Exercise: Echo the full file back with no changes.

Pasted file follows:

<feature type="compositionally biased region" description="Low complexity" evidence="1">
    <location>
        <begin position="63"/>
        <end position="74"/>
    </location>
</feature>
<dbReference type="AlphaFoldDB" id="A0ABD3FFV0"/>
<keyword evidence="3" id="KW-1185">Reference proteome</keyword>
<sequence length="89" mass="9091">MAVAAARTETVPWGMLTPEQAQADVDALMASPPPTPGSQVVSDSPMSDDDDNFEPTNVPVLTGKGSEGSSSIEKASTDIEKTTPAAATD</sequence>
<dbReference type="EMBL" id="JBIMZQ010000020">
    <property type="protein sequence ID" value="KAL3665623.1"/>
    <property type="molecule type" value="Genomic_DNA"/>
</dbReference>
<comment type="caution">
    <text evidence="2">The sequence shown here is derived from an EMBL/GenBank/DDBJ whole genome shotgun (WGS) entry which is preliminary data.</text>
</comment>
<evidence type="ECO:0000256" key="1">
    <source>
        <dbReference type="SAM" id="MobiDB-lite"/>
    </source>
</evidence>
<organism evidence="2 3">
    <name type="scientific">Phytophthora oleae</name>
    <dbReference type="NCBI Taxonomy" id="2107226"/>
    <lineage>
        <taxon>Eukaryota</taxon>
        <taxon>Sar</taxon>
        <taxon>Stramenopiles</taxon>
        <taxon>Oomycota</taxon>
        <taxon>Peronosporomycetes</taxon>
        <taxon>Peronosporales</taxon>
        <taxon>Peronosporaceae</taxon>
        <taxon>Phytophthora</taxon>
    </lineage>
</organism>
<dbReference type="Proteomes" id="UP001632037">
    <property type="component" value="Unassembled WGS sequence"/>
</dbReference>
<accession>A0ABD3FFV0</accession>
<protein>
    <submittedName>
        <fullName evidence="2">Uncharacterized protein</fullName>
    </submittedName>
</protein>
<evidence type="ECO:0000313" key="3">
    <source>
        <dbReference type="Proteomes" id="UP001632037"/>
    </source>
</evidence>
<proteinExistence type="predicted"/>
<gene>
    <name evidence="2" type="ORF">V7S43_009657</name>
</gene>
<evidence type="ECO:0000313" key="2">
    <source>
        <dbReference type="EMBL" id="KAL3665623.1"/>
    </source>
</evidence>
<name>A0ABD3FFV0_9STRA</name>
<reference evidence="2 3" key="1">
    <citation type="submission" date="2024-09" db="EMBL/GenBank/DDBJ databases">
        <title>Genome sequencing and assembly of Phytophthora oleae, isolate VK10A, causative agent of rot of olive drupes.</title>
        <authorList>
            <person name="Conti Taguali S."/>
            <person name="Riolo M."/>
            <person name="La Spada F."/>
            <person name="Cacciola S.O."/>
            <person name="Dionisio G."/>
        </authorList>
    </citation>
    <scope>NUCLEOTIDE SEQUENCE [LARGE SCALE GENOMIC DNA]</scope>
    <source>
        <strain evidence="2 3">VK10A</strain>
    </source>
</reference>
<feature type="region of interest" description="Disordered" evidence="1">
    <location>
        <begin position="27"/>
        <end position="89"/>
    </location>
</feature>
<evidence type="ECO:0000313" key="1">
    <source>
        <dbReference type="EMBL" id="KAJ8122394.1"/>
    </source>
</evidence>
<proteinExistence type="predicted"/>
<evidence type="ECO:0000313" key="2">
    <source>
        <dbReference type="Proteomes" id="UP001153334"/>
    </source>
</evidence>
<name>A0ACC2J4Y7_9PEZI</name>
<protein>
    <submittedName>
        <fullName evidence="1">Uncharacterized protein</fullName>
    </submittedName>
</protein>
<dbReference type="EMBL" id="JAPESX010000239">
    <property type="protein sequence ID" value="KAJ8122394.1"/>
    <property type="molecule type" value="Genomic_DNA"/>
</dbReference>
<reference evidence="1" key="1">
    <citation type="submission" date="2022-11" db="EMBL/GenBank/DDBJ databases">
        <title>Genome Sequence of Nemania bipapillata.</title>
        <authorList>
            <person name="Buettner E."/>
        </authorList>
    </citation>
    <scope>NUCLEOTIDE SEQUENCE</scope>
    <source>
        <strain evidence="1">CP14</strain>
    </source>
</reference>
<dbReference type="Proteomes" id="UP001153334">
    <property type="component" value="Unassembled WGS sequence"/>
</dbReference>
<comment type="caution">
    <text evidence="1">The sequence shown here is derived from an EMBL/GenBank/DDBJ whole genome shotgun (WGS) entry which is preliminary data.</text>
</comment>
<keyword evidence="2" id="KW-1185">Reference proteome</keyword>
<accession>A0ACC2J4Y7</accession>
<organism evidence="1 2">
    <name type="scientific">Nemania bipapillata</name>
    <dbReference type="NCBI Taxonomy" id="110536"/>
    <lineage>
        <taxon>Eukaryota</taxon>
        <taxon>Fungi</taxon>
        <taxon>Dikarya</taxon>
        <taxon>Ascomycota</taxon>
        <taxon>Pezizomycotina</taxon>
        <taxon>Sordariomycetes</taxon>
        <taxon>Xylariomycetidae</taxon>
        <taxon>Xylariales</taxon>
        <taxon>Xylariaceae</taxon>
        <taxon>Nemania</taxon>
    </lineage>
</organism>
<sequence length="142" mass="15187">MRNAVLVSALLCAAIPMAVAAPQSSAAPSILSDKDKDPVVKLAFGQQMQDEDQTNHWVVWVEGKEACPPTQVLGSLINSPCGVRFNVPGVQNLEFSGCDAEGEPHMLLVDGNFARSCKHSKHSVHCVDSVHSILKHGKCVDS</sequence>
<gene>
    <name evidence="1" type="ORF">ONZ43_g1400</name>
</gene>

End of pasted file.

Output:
<feature type="compositionally biased region" description="Low complexity" evidence="1">
    <location>
        <begin position="63"/>
        <end position="74"/>
    </location>
</feature>
<dbReference type="AlphaFoldDB" id="A0ABD3FFV0"/>
<keyword evidence="3" id="KW-1185">Reference proteome</keyword>
<sequence length="89" mass="9091">MAVAAARTETVPWGMLTPEQAQADVDALMASPPPTPGSQVVSDSPMSDDDDNFEPTNVPVLTGKGSEGSSSIEKASTDIEKTTPAAATD</sequence>
<dbReference type="EMBL" id="JBIMZQ010000020">
    <property type="protein sequence ID" value="KAL3665623.1"/>
    <property type="molecule type" value="Genomic_DNA"/>
</dbReference>
<comment type="caution">
    <text evidence="2">The sequence shown here is derived from an EMBL/GenBank/DDBJ whole genome shotgun (WGS) entry which is preliminary data.</text>
</comment>
<evidence type="ECO:0000256" key="1">
    <source>
        <dbReference type="SAM" id="MobiDB-lite"/>
    </source>
</evidence>
<organism evidence="2 3">
    <name type="scientific">Phytophthora oleae</name>
    <dbReference type="NCBI Taxonomy" id="2107226"/>
    <lineage>
        <taxon>Eukaryota</taxon>
        <taxon>Sar</taxon>
        <taxon>Stramenopiles</taxon>
        <taxon>Oomycota</taxon>
        <taxon>Peronosporomycetes</taxon>
        <taxon>Peronosporales</taxon>
        <taxon>Peronosporaceae</taxon>
        <taxon>Phytophthora</taxon>
    </lineage>
</organism>
<dbReference type="Proteomes" id="UP001632037">
    <property type="component" value="Unassembled WGS sequence"/>
</dbReference>
<accession>A0ABD3FFV0</accession>
<protein>
    <submittedName>
        <fullName evidence="2">Uncharacterized protein</fullName>
    </submittedName>
</protein>
<evidence type="ECO:0000313" key="3">
    <source>
        <dbReference type="Proteomes" id="UP001632037"/>
    </source>
</evidence>
<proteinExistence type="predicted"/>
<gene>
    <name evidence="2" type="ORF">V7S43_009657</name>
</gene>
<evidence type="ECO:0000313" key="2">
    <source>
        <dbReference type="EMBL" id="KAL3665623.1"/>
    </source>
</evidence>
<name>A0ABD3FFV0_9STRA</name>
<reference evidence="2 3" key="1">
    <citation type="submission" date="2024-09" db="EMBL/GenBank/DDBJ databases">
        <title>Genome sequencing and assembly of Phytophthora oleae, isolate VK10A, causative agent of rot of olive drupes.</title>
        <authorList>
            <person name="Conti Taguali S."/>
            <person name="Riolo M."/>
            <person name="La Spada F."/>
            <person name="Cacciola S.O."/>
            <person name="Dionisio G."/>
        </authorList>
    </citation>
    <scope>NUCLEOTIDE SEQUENCE [LARGE SCALE GENOMIC DNA]</scope>
    <source>
        <strain evidence="2 3">VK10A</strain>
    </source>
</reference>
<feature type="region of interest" description="Disordered" evidence="1">
    <location>
        <begin position="27"/>
        <end position="89"/>
    </location>
</feature>
<evidence type="ECO:0000313" key="1">
    <source>
        <dbReference type="EMBL" id="KAJ8122394.1"/>
    </source>
</evidence>
<proteinExistence type="predicted"/>
<evidence type="ECO:0000313" key="2">
    <source>
        <dbReference type="Proteomes" id="UP001153334"/>
    </source>
</evidence>
<name>A0ACC2J4Y7_9PEZI</name>
<protein>
    <submittedName>
        <fullName evidence="1">Uncharacterized protein</fullName>
    </submittedName>
</protein>
<dbReference type="EMBL" id="JAPESX010000239">
    <property type="protein sequence ID" value="KAJ8122394.1"/>
    <property type="molecule type" value="Genomic_DNA"/>
</dbReference>
<reference evidence="1" key="1">
    <citation type="submission" date="2022-11" db="EMBL/GenBank/DDBJ databases">
        <title>Genome Sequence of Nemania bipapillata.</title>
        <authorList>
            <person name="Buettner E."/>
        </authorList>
    </citation>
    <scope>NUCLEOTIDE SEQUENCE</scope>
    <source>
        <strain evidence="1">CP14</strain>
    </source>
</reference>
<dbReference type="Proteomes" id="UP001153334">
    <property type="component" value="Unassembled WGS sequence"/>
</dbReference>
<comment type="caution">
    <text evidence="1">The sequence shown here is derived from an EMBL/GenBank/DDBJ whole genome shotgun (WGS) entry which is preliminary data.</text>
</comment>
<keyword evidence="2" id="KW-1185">Reference proteome</keyword>
<accession>A0ACC2J4Y7</accession>
<organism evidence="1 2">
    <name type="scientific">Nemania bipapillata</name>
    <dbReference type="NCBI Taxonomy" id="110536"/>
    <lineage>
        <taxon>Eukaryota</taxon>
        <taxon>Fungi</taxon>
        <taxon>Dikarya</taxon>
        <taxon>Ascomycota</taxon>
        <taxon>Pezizomycotina</taxon>
        <taxon>Sordariomycetes</taxon>
        <taxon>Xylariomycetidae</taxon>
        <taxon>Xylariales</taxon>
        <taxon>Xylariaceae</taxon>
        <taxon>Nemania</taxon>
    </lineage>
</organism>
<sequence length="142" mass="15187">MRNAVLVSALLCAAIPMAVAAPQSSAAPSILSDKDKDPVVKLAFGQQMQDEDQTNHWVVWVEGKEACPPTQVLGSLINSPCGVRFNVPGVQNLEFSGCDAEGEPHMLLVDGNFARSCKHSKHSVHCVDSVHSILKHGKCVDS</sequence>
<gene>
    <name evidence="1" type="ORF">ONZ43_g1400</name>
</gene>